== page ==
Trans, non-binary Canadians caught off guard by voter cards addressed to names used before transition


It’s been four years since Faelan Quinn legally changed their name and two years since they updated their information with Elections Canada.

So they said it came as a shock to see their dead name — the name a person used before their transition —  once again listed on their voter information card. 

“It was very jarring to just sort of see it come up out of nowhere, when there had been no prior indication that that was something that was going to happen again after having done everything correctly on my end,” said Quinn.

“I had no reason to believe that my previous name would ever be used for me again through Elections Canada.”

They are among a number of transgender and non-binary Canadians who say they were caught off guard when their voter cards were addressed to their dead names this year, especially since similar complaints were made ahead of the 2019 election.

In an email to CBC News, a spokesperson for Elections Canada apologized to any elector who receives a voter information card using their dead name.  

“However, there are a number of reasons why Elections Canada may not have received or processed the information,” said Matthew McKenna.

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Elections Canada updates its registry using provincial and territorial driver’s licence bureaus, the Canada Revenue Agency, and elector lists from other jurisdictions.

“Data sources feeding into the register may provide conflicting, dated or incorrect information, and we cannot validate and process any changes to an elector’s name or gender if some of these data sources have different information about that person,” said McKenna.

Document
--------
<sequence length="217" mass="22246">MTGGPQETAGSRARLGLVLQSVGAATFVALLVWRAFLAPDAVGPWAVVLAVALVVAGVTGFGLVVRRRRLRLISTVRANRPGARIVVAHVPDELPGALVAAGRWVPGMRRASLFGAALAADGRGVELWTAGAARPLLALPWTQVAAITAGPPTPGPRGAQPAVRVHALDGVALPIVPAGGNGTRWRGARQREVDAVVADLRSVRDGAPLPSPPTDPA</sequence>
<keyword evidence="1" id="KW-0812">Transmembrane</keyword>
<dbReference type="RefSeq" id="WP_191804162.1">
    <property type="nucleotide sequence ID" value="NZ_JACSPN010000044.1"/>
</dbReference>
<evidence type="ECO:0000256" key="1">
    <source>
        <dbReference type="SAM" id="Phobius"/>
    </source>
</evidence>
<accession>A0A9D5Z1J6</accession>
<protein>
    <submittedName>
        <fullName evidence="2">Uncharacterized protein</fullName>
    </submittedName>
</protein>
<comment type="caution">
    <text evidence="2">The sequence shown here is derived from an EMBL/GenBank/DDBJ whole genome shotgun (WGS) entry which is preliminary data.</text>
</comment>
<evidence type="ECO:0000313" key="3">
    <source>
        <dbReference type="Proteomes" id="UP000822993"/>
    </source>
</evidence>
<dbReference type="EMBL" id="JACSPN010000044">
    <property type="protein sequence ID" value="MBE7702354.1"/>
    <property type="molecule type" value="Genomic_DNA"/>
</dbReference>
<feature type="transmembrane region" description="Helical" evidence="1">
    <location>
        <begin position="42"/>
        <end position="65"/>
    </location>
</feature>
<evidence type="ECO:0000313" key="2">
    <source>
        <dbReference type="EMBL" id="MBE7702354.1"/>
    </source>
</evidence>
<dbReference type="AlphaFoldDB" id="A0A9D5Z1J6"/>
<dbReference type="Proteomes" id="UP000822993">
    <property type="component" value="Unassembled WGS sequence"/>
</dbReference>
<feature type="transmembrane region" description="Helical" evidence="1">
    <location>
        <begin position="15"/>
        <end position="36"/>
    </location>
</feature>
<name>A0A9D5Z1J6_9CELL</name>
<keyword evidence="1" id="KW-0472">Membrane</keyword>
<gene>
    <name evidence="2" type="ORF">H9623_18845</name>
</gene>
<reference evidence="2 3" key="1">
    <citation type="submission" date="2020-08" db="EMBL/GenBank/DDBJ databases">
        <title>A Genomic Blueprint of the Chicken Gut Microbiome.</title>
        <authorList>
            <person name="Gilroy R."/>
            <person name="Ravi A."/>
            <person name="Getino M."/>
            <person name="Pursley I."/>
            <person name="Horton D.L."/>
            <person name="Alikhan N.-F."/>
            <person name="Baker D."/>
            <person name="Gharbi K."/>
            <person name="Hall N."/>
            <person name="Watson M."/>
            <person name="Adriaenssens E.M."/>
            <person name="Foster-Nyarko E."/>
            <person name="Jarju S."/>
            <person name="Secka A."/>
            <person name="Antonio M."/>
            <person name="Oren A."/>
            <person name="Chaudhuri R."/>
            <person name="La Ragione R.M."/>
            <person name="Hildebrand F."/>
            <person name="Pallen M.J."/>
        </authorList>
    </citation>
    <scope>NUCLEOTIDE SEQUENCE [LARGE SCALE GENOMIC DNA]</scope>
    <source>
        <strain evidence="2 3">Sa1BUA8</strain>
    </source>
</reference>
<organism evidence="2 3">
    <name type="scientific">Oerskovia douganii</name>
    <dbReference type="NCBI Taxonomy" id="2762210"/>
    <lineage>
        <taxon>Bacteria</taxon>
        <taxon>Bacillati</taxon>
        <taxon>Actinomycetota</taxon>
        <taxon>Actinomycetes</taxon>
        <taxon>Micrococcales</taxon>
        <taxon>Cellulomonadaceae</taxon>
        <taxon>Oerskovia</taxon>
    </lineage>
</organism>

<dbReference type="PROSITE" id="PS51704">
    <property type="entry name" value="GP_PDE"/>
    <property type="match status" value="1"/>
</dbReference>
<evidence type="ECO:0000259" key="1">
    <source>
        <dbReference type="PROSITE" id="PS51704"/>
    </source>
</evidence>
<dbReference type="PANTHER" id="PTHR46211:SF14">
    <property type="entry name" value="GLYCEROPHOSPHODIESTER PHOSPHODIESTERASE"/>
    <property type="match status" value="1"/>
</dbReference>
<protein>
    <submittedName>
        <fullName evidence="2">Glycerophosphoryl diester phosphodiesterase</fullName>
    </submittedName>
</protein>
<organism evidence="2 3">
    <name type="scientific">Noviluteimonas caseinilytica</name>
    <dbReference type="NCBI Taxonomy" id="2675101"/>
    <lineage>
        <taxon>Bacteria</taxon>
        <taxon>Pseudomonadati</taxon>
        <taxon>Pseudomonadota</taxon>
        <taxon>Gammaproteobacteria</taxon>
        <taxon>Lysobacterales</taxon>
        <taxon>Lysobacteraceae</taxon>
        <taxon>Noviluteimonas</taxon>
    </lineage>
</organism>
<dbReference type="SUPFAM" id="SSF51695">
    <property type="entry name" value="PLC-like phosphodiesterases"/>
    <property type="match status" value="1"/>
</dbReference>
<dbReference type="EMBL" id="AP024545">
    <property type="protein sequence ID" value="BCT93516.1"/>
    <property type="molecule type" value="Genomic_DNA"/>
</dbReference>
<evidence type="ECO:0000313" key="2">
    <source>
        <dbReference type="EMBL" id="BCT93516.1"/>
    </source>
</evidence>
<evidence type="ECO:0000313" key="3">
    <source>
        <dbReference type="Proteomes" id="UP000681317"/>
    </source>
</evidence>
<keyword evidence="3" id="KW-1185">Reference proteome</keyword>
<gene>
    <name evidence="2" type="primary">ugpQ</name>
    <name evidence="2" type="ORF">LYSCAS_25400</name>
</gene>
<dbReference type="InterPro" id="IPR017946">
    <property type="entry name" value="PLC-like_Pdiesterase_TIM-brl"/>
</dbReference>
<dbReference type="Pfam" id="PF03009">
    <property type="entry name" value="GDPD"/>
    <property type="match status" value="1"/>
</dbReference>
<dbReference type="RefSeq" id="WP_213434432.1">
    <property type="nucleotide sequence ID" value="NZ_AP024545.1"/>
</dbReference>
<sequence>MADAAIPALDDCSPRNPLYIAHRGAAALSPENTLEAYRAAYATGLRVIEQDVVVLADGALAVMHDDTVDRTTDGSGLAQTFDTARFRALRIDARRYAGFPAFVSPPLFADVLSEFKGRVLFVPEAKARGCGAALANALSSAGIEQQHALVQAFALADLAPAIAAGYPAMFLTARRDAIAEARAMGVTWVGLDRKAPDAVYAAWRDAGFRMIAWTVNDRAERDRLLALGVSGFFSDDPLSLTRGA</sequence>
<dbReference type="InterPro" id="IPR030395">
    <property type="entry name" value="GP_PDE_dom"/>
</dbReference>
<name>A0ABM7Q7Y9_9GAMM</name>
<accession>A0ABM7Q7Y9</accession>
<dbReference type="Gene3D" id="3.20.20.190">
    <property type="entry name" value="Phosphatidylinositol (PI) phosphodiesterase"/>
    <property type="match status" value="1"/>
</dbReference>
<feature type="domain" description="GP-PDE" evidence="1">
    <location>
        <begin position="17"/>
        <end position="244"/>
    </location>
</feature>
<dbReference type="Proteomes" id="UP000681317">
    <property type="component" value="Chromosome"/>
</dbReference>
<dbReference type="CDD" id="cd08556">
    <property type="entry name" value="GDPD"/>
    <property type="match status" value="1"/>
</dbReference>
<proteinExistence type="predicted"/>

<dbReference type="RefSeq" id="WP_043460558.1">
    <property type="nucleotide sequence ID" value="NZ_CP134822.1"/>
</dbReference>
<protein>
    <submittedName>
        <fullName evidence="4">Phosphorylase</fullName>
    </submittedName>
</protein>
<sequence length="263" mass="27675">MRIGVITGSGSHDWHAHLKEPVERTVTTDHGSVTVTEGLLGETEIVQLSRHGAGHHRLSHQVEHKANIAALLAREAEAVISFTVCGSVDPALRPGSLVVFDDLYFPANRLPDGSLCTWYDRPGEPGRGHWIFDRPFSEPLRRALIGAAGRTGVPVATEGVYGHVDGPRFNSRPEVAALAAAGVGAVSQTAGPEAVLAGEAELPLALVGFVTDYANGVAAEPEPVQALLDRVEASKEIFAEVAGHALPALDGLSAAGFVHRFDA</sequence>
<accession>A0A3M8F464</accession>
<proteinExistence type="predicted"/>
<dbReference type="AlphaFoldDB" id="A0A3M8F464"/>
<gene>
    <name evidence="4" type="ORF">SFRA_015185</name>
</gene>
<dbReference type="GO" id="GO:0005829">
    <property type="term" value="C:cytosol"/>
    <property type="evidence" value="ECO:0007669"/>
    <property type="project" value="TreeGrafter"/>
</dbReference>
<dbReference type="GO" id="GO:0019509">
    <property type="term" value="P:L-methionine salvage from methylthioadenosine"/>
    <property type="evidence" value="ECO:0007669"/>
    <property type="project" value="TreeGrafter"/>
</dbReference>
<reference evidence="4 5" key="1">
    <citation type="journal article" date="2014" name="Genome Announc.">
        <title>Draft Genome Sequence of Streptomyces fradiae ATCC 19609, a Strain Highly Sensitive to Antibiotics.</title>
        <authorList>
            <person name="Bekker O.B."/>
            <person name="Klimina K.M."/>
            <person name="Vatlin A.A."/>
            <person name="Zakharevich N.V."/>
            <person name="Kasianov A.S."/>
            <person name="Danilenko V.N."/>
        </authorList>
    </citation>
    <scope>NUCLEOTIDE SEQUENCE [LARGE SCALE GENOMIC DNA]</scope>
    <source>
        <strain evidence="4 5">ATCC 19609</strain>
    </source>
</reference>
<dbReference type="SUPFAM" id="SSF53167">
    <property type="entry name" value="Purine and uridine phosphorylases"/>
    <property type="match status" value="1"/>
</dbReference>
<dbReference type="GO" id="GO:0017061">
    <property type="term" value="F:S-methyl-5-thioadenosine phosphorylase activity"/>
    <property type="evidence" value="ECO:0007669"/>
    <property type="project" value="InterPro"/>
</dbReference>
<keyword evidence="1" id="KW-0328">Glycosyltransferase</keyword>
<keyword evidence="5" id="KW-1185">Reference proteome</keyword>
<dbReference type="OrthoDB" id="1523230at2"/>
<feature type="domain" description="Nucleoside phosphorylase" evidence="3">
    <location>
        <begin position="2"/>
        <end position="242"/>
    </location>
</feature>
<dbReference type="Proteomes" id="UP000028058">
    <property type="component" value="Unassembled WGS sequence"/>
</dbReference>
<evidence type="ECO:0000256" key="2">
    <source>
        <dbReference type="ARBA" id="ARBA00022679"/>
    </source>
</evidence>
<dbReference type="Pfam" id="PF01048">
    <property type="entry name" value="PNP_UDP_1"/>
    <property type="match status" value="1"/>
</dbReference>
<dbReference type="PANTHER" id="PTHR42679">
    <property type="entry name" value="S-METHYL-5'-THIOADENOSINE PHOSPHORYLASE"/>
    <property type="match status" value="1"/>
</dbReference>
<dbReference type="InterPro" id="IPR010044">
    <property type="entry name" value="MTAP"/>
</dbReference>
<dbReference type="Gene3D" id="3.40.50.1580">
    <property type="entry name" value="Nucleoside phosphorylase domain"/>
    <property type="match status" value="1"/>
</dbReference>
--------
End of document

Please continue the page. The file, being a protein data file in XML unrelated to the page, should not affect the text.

“There may also have been a delay in those sources sending updates.”

McKenna said in some cases, Elections Canada may have two records for an elector. 

“For example, if an elector updates their information online (through Elections Canada’s Online Voter Registration Service) by re-registering under a new name, it will create a new record in the register but not override the previous one. As such, an elector may receive a voter information card for both names, or for their previous name only, as changes may not have been processed in time before [voter information cards] are mailed out,” he wrote.

How to update your name

According to the Elections Canada website, if someone still needs to update their name they can do so in person at their Elections Canada office by 6:00 p.m. the Tuesday before election day. They can also update their voter information at their assigned polling station before voting.

“Updating your information directly with Elections Canada ensures your first and middle name will appear correctly on your voter registration and in your voter information card,” notes the website.

Feeling of ‘dejection’

It’s a process Quinn said they’ve already been through and are dreading going through again.

“It had been kind of an unpleasant process to be honest. It was sort of obvious in the moment that the staff who were present at my polling station didn’t quite know what to do with me or what to make of me,” they said.

Quinn said they feel like Elections Canada’s response so far deflects blame when they, and others, have gone through the proper channels.

“It kind of creates the sense of sort of dejection, of hopelessness,” they said.

“I find myself kind of asking what would even be the point of going through the hassle of contacting Elections Canada every election season, to try to get my name finally updated, if I’m just going to be sent a voter information card with my dead name on it every four years?”

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